Resources for Earth Hour 2017
Earth Hour will be marked around the world on Saturday 25 March. In Ireland, it will be observed from 8.30pm until 9.30pm. Earth Hour is all about inspiring people to take better care of the planet.
Earth Hour is the single largest symbolic mass participation event in the world. Born of the hope that people could be mobilized to take action on climate change, Earth Hour now inspires a global community of millions of people in 7001 cities and towns across 178 countries to switch off lights for an hour. The event recognizes our global responsibility for the climate change which is already devastating lives and threatening the future of the planet.
Earth Hour is now in its tenth year and it offers an opportunity for parishes and other faith groups to celebrate, pray and explore environmental concerns and how our faith calls us to address them. Many parishes are already taking part around the world in different and creative ways:
- Arranging for lights inside or outside your church to be turned off for an hour
- Organizing a candlelit holy hour with a climate change theme
- Planning a torchlight wildlife walk or stargazing walk to make the most of the hour of darkness
- Using some of the prayers at Masses over the weekend
The idea of earth hour very much fits in with the themes of Laudato Si’, Pope Francis’ encyclical letter on Care for Our Common Home. The hashtag for Ireland for Earth Hour 2017 is #EarthHourIrl.
Below you will find some resources for use in parishes in association with Earth Hour:
Laudato Si’ resources
Pope Francis’ published an encyclical letter on Care for our Common Home in 2015. The encyclical, Laudato Si’, takes its name from the invocation of Saint Francis of Assisi, “Praise be to you, my Lord” which in the Canticle of the Creatures reminds us that the earth, our common home “is like a sister with whom we share our life and a beautiful mother who opens her arms to embrace us” (1). We ourselves “are dust of the earth (cf. Gen 2:7); our very bodies are made up of her elements, we breathe her air and we receive life and refreshment from her waters” (2).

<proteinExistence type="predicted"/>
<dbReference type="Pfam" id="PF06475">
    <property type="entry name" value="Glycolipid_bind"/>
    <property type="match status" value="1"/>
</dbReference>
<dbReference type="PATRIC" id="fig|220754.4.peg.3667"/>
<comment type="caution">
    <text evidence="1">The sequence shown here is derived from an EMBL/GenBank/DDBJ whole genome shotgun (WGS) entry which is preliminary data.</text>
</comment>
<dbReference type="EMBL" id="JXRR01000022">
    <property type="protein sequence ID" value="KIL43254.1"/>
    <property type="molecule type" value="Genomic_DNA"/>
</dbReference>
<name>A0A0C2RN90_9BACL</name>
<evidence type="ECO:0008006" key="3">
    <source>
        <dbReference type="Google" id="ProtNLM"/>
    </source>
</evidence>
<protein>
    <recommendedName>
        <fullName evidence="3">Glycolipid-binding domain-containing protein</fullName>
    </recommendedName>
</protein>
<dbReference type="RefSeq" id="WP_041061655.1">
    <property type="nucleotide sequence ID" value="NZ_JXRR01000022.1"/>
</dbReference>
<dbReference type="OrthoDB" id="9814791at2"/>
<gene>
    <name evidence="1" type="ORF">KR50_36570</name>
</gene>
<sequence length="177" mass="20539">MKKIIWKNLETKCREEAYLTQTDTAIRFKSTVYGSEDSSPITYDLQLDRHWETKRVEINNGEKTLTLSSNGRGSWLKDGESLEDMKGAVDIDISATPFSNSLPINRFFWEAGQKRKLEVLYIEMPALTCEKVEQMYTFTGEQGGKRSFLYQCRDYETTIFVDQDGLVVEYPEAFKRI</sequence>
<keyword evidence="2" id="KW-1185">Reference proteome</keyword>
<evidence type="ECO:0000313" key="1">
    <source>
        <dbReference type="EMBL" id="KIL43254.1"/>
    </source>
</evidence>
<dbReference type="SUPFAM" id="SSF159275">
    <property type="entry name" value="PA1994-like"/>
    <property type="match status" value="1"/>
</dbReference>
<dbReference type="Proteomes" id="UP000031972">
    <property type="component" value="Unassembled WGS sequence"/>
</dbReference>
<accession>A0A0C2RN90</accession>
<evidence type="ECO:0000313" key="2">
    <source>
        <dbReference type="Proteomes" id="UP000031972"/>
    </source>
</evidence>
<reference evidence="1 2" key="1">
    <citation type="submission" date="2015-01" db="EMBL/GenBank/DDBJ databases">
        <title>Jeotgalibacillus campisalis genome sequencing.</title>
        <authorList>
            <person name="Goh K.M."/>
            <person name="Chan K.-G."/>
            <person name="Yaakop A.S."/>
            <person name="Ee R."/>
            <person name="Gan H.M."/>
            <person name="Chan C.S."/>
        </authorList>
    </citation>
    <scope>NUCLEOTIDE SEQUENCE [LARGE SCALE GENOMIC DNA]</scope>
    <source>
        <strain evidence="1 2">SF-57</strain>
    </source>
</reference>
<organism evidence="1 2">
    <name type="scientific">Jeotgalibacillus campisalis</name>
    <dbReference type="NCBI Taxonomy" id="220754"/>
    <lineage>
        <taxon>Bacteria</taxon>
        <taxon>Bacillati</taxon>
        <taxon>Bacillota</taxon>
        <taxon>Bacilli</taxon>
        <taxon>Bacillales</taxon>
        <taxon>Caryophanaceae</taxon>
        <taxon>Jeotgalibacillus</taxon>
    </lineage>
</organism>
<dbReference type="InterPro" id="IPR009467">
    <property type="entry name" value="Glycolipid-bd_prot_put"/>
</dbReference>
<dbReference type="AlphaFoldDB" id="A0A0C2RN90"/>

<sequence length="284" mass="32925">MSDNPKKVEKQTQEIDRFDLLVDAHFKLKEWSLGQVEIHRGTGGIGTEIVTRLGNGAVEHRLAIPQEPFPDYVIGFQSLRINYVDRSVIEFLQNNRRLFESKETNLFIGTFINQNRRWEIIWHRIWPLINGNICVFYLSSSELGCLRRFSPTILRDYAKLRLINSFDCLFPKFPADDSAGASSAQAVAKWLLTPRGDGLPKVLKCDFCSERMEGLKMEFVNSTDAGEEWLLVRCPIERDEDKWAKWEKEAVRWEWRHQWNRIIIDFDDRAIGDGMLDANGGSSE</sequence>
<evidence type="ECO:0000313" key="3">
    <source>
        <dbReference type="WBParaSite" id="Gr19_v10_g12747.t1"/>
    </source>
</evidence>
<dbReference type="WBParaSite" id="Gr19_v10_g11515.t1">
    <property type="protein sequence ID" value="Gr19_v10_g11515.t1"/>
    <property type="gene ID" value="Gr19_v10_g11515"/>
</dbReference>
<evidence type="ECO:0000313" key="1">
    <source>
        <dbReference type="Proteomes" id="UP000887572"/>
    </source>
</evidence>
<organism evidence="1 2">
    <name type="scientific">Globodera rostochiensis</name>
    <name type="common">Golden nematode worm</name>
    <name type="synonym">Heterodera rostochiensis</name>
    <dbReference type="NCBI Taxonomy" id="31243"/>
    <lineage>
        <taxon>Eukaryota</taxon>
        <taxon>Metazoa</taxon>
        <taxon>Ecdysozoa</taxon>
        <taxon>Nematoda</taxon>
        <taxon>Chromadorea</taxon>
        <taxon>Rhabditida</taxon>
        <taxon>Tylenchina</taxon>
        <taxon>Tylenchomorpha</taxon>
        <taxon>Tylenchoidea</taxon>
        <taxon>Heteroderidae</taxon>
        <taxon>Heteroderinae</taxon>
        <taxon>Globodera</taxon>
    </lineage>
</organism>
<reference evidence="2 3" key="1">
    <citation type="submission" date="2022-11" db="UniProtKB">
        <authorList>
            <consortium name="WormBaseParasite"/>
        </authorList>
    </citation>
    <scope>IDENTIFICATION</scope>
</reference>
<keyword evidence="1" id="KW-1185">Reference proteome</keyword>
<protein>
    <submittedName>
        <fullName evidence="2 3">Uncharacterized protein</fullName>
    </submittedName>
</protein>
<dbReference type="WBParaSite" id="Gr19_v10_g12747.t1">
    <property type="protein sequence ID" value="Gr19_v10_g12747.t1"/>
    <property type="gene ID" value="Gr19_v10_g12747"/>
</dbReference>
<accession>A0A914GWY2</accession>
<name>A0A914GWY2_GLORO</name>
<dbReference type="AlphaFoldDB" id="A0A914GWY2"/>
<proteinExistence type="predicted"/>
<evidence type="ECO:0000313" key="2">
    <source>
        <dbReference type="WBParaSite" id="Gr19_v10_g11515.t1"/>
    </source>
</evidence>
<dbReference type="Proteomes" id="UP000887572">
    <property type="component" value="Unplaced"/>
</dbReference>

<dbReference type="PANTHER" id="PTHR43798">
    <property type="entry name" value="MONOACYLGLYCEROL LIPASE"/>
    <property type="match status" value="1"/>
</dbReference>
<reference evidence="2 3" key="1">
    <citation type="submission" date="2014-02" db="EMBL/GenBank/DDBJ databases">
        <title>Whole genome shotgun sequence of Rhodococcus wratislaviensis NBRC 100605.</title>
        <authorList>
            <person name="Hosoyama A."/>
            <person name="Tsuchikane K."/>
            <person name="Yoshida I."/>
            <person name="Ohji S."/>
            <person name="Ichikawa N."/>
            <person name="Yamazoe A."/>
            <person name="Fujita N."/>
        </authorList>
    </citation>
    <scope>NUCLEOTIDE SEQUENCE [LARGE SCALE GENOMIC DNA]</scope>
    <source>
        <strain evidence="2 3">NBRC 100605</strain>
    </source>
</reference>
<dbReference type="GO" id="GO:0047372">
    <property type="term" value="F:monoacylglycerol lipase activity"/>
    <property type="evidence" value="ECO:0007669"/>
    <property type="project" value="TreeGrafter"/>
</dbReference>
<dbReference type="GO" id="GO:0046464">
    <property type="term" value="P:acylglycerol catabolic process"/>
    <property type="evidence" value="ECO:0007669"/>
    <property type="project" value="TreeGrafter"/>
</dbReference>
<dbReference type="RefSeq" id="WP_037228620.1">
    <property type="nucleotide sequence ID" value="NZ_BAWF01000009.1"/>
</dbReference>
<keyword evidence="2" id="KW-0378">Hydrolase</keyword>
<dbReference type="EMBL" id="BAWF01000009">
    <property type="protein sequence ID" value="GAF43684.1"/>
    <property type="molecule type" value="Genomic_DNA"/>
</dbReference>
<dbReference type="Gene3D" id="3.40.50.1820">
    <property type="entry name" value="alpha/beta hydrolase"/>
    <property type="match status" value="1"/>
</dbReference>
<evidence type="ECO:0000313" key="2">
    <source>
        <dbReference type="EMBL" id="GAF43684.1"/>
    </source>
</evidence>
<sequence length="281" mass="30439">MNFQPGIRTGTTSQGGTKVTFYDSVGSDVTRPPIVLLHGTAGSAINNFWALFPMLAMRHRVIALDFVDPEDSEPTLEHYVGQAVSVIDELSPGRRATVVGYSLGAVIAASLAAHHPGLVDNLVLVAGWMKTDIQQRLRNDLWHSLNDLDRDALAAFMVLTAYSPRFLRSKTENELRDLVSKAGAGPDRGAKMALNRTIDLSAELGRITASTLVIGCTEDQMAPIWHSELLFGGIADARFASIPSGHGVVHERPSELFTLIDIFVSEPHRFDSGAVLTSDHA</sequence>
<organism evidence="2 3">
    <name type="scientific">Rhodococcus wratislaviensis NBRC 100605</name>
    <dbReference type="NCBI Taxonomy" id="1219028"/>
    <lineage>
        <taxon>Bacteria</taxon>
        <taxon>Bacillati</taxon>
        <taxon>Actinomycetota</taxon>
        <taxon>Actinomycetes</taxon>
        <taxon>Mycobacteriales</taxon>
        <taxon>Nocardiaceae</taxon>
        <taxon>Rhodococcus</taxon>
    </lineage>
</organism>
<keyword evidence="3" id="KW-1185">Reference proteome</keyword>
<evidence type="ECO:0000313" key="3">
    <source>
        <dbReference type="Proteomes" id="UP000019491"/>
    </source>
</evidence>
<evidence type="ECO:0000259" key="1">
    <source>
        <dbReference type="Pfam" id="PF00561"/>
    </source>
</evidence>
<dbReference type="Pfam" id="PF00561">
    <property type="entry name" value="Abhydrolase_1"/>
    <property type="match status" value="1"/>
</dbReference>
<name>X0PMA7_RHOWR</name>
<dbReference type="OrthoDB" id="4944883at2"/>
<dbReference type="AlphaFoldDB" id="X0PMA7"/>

“This sister now cries out to us because of the harm we have inflicted on her by our irresponsible use and abuse of the goods with which God has endowed her” (2). Her cry, united with that of the poor, stirs our conscience to “acknowledge our sins against creation” (8). Taking the words of the “beloved” Ecumenical Patriarch Bartholomew, the Pope reminds us: “For human beings… to destroy the biological diversity … by causing changes in its climate …; to contaminate the earth’s waters, its land, its air, and its life – these are sins”(8).
The appropriate response to such penitence is what Saint John Paul II already called a “global ecological conversion” (5). In this, St Francis of Assisi is “the example par excellence of care for the vulnerable and of an integral ecology lived out joyfully and authentically. […] He shows us just how inseparable is the bond between concern for nature, justice for the poor, commitment to society, and interior peace” (10).